Fracking ban: What is the situation in Wales?
The Scottish government has announced an "effective ban" on fracking - but what is the situation in Wales?
The Welsh Government opposes fracking and a block of the practice - known as a moratorium - has been in place since 2015.
It means councils minded to approve applications for drilling have to refer them to the environment secretary.
But some have argued the Welsh Government does not have the power to stop fracking.
Others have raised concerns ministers could be open to legal challenges, if they refuse to give permission for applications, unless planning guidance is updated.
On Tuesday the Scottish government said an existing moratorium on the technique, which has been in place since 2015, should continue "indefinitely" after public opposition.
In an almost identical situation to that in Scotland, the Welsh Government also announced a moratorium on fracking - hydraulic fracturing of the land to extract any oil or gas - in 2015.
The block, which means councils have to refer planning bids for the drilling to Cardiff Bay, does not apply to applications for exploratory drilling, which has been given permission in the Vale of Glamorgan.
There have been protests against applications for test drilling for gas in both the Vale of Glamorgan and Wrexham.
Like Scotland, the Welsh Government has also extended the block to include underground coal gasification (UCG) - a separate technique used to extract gas from coal seams deep underground.
But some have argued that the moratorium is not the right approach, while some opposition AMs have expressed concerns that the Welsh Government does not yet have the power to block fracking.
Currently companies who want to drill for oil and gas have to apply to the UK government for a licence, this then allows them to apply for planning permission from local authorities.
The Wales Act 2017 - which devolves further powers to Cardiff Bay from London - will give the Welsh Government control over fracking once it comes fully into force.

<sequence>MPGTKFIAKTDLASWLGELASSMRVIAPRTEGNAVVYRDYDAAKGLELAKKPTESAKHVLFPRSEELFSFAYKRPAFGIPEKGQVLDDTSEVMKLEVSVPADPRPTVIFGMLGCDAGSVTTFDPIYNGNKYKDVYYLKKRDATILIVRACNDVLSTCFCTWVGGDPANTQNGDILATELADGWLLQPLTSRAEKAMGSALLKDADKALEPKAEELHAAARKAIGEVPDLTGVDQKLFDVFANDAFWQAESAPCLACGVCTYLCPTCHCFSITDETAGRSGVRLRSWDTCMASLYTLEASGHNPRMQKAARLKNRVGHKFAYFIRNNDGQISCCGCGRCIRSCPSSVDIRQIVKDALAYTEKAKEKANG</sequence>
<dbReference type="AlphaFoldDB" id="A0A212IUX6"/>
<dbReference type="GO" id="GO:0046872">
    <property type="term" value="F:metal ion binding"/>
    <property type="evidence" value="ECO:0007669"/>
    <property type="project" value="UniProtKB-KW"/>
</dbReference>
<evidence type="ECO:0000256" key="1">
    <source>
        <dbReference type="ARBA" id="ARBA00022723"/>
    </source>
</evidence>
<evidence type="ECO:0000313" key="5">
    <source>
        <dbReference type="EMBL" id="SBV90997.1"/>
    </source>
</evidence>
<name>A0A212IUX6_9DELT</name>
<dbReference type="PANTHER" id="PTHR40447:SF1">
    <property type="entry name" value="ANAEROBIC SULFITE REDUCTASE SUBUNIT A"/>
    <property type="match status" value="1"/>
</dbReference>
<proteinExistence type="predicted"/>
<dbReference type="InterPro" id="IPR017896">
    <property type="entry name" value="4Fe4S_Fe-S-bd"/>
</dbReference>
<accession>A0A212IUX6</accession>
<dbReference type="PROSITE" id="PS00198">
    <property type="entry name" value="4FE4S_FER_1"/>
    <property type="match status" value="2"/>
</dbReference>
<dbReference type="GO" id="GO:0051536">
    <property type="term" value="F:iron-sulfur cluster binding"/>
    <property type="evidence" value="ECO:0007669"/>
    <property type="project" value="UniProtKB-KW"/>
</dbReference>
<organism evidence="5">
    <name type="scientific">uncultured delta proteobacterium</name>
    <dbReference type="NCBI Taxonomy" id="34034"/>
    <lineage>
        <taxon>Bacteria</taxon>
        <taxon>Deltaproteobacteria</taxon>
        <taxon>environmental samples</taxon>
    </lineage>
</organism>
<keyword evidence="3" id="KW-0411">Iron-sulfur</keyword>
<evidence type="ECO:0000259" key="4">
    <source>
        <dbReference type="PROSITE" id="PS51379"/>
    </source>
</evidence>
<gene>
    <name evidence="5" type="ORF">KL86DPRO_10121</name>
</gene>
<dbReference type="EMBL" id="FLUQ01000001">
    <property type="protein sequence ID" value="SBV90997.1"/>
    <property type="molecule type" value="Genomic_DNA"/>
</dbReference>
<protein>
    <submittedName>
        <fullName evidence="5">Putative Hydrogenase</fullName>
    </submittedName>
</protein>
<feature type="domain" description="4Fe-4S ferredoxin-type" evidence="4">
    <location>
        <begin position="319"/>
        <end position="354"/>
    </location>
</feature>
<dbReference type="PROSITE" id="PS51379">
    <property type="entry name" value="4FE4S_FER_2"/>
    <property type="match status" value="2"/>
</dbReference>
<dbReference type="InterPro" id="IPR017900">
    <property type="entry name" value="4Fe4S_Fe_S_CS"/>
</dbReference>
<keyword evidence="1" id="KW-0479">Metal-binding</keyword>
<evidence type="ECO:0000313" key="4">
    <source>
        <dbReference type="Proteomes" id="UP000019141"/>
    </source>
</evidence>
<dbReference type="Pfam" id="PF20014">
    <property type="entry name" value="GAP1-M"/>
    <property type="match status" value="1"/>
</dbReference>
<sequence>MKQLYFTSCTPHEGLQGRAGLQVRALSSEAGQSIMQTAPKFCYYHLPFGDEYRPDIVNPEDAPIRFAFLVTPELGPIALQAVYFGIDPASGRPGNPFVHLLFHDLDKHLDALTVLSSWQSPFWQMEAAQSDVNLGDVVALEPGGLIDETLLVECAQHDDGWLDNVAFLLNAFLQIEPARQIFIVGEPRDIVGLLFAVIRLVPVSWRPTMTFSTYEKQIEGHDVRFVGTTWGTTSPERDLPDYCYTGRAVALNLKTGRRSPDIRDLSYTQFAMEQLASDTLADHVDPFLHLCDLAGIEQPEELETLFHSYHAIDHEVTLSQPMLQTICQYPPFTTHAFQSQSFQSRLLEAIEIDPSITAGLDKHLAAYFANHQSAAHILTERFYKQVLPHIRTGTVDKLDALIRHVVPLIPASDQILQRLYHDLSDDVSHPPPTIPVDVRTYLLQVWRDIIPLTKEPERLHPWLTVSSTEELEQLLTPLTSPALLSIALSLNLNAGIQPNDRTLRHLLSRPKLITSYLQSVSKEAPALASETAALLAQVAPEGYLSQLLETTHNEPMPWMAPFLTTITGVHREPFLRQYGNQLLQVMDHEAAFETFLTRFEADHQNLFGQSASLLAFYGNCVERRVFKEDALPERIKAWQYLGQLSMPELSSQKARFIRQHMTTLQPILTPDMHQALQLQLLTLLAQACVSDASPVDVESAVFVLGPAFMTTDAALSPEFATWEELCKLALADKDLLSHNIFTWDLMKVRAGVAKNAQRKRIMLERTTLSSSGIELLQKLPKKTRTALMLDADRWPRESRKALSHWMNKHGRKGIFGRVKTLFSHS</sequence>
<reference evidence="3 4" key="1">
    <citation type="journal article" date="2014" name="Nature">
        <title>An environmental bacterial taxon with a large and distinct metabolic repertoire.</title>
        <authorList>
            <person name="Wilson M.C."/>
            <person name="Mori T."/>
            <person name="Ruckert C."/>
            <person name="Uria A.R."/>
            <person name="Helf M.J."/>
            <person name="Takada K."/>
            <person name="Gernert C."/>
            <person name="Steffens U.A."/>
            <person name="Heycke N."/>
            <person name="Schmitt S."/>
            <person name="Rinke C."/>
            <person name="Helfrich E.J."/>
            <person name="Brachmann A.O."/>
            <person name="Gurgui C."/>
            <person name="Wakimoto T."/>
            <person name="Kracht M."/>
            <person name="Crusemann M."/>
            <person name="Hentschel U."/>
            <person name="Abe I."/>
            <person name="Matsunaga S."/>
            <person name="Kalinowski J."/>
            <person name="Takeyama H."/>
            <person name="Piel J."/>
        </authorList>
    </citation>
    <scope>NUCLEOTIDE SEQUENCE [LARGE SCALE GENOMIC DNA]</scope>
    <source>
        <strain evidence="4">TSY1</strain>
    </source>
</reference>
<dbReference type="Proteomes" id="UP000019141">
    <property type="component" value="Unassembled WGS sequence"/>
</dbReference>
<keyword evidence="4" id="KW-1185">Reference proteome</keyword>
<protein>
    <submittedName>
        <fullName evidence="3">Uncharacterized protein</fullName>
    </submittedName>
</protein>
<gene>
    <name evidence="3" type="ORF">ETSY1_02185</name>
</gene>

But, with the powers being dripped in, the Welsh Government does not yet in theory have control over the controversial drilling and any applications for licences are still decided by Westminster.
However, in preparation for the powers being devolved the UK government has not awarded any new licences in Wales or Scotland.
In a statement on Tuesday the Welsh Government said it had "repeatedly made clear" its opposition to fracking in Wales.
A spokesman said: "Earlier this year we extended the direction preventing local planning authorities from approving applications for such activities and this now includes underground coal gasification, showing our continued commitment to oppose fracking in Wales."
What is fracking and why is it controversial?
- Fracking is the process of drilling down into the earth before a high-pressure water mixture is directed at the rock to release the gas inside.
- The extensive use of fracking in the US, where it has revolutionised the energy industry, has prompted environmental concerns.
- The first is that fracking uses huge amounts of water that must be transported to the fracking site, at significant environmental cost.
- The second is the worry that potentially carcinogenic chemicals used may escape and contaminate groundwater around the fracking site.
- But the industry suggests fracking of shale gas could contribute significantly to the UK's future energy needs